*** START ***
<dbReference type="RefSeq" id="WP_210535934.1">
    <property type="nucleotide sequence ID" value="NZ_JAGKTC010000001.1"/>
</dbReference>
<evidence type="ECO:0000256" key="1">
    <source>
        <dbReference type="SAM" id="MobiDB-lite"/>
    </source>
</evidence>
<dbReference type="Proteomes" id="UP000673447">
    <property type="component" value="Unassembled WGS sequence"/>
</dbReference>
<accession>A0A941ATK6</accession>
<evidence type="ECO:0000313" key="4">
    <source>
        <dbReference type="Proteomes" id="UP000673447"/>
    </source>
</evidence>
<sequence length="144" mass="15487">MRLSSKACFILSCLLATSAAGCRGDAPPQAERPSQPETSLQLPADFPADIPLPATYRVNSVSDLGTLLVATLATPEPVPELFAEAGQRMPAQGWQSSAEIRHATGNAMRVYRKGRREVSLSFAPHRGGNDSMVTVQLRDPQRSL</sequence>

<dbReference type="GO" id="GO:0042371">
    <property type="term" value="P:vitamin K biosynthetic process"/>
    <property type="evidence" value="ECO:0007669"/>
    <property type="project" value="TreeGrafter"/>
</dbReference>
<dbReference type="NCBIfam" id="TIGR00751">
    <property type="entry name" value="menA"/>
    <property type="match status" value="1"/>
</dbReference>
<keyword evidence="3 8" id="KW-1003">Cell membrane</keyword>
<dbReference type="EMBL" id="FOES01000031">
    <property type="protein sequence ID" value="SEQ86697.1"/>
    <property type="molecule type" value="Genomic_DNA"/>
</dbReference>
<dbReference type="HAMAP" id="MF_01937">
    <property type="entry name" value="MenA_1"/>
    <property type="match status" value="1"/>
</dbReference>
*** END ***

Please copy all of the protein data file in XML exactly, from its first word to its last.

<dbReference type="RefSeq" id="WP_210535934.1">
    <property type="nucleotide sequence ID" value="NZ_JAGKTC010000001.1"/>
</dbReference>
<evidence type="ECO:0000256" key="1">
    <source>
        <dbReference type="SAM" id="MobiDB-lite"/>
    </source>
</evidence>
<dbReference type="Proteomes" id="UP000673447">
    <property type="component" value="Unassembled WGS sequence"/>
</dbReference>
<accession>A0A941ATK6</accession>
<evidence type="ECO:0000313" key="4">
    <source>
        <dbReference type="Proteomes" id="UP000673447"/>
    </source>
</evidence>
<sequence length="144" mass="15487">MRLSSKACFILSCLLATSAAGCRGDAPPQAERPSQPETSLQLPADFPADIPLPATYRVNSVSDLGTLLVATLATPEPVPELFAEAGQRMPAQGWQSSAEIRHATGNAMRVYRKGRREVSLSFAPHRGGNDSMVTVQLRDPQRSL</sequence>

<dbReference type="GO" id="GO:0042371">
    <property type="term" value="P:vitamin K biosynthetic process"/>
    <property type="evidence" value="ECO:0007669"/>
    <property type="project" value="TreeGrafter"/>
</dbReference>
<dbReference type="NCBIfam" id="TIGR00751">
    <property type="entry name" value="menA"/>
    <property type="match status" value="1"/>
</dbReference>
<keyword evidence="3 8" id="KW-1003">Cell membrane</keyword>
<dbReference type="EMBL" id="FOES01000031">
    <property type="protein sequence ID" value="SEQ86697.1"/>
    <property type="molecule type" value="Genomic_DNA"/>
</dbReference>
<dbReference type="HAMAP" id="MF_01937">
    <property type="entry name" value="MenA_1"/>
    <property type="match status" value="1"/>
</dbReference>